Westways—Into Wet Air

Into Wet Air

March/April 2004
by Robert Earle Howells

Rising a mile high from the middle of Kaua’i into the heavens, aloof and untouched, Mount Wai’ale’ale is a palpable presence, its summit shrouded almost perpetually in clouds, living a secret life beneath a deluge of more than 35 feet of rain a year. Yet it’s so close — just five or so miles from the nearest road. It practically taunts anyone who’s inclined to be curious.

Like me. What would this wettest of places look like? I had a vision of supreme lushness, absurdly oversized ferns and orchids receiving constant wet kisses from a nonstop parade of clouds. Of course I wanted to climb it.

But expressing this desire brought some interesting reactions, none of them encouraging. Local guides told me it couldn’t be done. Adventure outfitters urged me to go kayaking instead. Concierges suggested golf. Tourism officials changed the subject. When pressed, they disputed my statistics, steering me to other very wet places.

In fact, it seems the winner of the Wettest Place on Earth title depends on the period you’re measuring. Over the past 85 years, Wai’ale’ale has averaged 430 inches of rain annually, versus 450 inches in Cherrapunji, India, over 74 years. But in one 32-year span, Wai’ale’ale averaged 460 inches. And Indian rain is monsoonal, concentrated in a five-month period. Wai’ale’ale’s is more consistent. Day by day, year by year, my money’s on Wai’ale’ale.

I was ready to make the summit. I just needed a sympathetic co-conspirator to help me get there.

A Torturous Hike
“It’s a long walk to see a cloud,” David Boynton told me when I asked him to guide me up the mountain. Boynton is a Kaua’i photographer and naturalist, and I’d tracked him down via a sequence of referrals. “Only a handful of people have made it to the top,” he said. I liked this guy, even if he was playing a bit coy. At least he wasn’t telling me no.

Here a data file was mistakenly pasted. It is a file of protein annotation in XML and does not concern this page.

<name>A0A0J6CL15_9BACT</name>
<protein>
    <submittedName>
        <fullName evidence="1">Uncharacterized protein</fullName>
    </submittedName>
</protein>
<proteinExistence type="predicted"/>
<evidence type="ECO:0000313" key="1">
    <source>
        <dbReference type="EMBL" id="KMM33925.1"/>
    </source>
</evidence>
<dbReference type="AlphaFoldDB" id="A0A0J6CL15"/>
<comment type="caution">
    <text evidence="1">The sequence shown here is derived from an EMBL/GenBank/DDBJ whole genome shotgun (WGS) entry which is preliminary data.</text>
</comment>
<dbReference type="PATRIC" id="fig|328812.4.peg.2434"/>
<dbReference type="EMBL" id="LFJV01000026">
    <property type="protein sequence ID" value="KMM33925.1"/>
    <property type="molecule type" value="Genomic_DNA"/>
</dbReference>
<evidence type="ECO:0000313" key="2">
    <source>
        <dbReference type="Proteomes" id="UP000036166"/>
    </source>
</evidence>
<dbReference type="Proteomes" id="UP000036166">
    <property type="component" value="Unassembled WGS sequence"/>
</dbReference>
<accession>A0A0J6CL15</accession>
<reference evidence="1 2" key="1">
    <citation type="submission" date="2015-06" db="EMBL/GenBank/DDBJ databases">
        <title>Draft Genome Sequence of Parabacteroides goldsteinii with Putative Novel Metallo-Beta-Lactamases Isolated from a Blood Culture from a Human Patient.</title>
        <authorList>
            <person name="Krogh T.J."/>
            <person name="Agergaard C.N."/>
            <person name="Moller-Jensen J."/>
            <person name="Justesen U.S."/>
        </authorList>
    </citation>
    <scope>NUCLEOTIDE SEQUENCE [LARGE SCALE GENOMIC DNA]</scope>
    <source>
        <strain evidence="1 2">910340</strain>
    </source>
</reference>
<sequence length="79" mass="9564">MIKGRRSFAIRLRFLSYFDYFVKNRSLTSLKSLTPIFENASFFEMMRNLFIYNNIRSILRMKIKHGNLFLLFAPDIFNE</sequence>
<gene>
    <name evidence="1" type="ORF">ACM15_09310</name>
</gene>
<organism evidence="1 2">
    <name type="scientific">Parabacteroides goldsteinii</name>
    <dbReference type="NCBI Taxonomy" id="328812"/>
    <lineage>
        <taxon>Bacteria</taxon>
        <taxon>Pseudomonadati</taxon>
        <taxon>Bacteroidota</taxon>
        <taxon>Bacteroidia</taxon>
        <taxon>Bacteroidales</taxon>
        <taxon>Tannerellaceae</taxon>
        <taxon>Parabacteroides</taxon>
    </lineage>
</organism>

But one thing was confusing me. I know for a fact that several dozen people summit a certain 29,035-foot peak in the Himalayas every year, braving 50-below-zero temperatures. Was Boynton saying that almost no one reaches the top of 5,148-foot Wai’ale’ale, where it might dip below 70 on a bitter day?

He was. He explained that, despite the lower summit and more temperate conditions, the hike is torturous. You’ve got two choices. From the west side, it’s a long march across a high plateau covered by the Alaka’i Swamp. Four or so days negotiating dense thickets and mucky bogs. An utterly confusing maze of S-shaped streams and aimless paths created by feral pigs, all devoid of landmarks.

From the east side, the route of ancient Kauaians who built a heiau (temple) on the mountain, it’s a long slog up the Wailua River to a steep, narrow spine of a ridge dense with ferns and tangled shrubs. After 4,200 feet of extremely wet, slippery climbing, they reached the edge of the island’s central plateau, then trekked another half-mile through fog-shrouded bogs to the sacred altar at Wai’ale’ale. No one’s done it since the 19th century. A century-plus of ensuing erosion has probably made it impassible.

“By the way,” asked Boynton, “why do you want to go there?”

“Because it’s the wettest place on earth,” I responded.

“Nope,” he said. “It’s the rainiest. The Pacific Ocean is wetter. So’s a swimming pool.”

I stood corrected. Still, I was game for either approach. But Boynton, naturalist first and adventurer second, explained why it wasn’t just difficult, it was illegal: To get to the summit, you’d have to set up an illegal campsite along the way. Moreover, the state’s Department of Land and Natural Resources strongly advises against climbing to the top. Rare native plants live on the high plateau, and they’re threatened by invasive nonnative species. The bogus plants could gain a toehold by way of hitchhiking seeds dropping from muddy boots and socks.

Okay, so maybe I wouldn’t summit. But Boynton had a plan: We’d approach the mountain from both sides without actually climbing it. We could hike the Alaka’i on legal trails and boardwalks and get a sense of the dense vegetation that guards the mountain. Then he’d pass me off to a friend who would show me part of the ancient route that begins near the Wailua River.

I agreed to the plan, then left to prepare for the hike. But one thing lingered in my mind: How did Boynton know it was so hard to get to the top of Wai’ale’ale?

First Approach: Alaka’i Side
For my west-side hike, Boynton and I stashed a car at the Kalalau Lookout, picked up Boynton’s friend Laura Arnold, and drove to the south end of the Alaka’i Swamp Trail.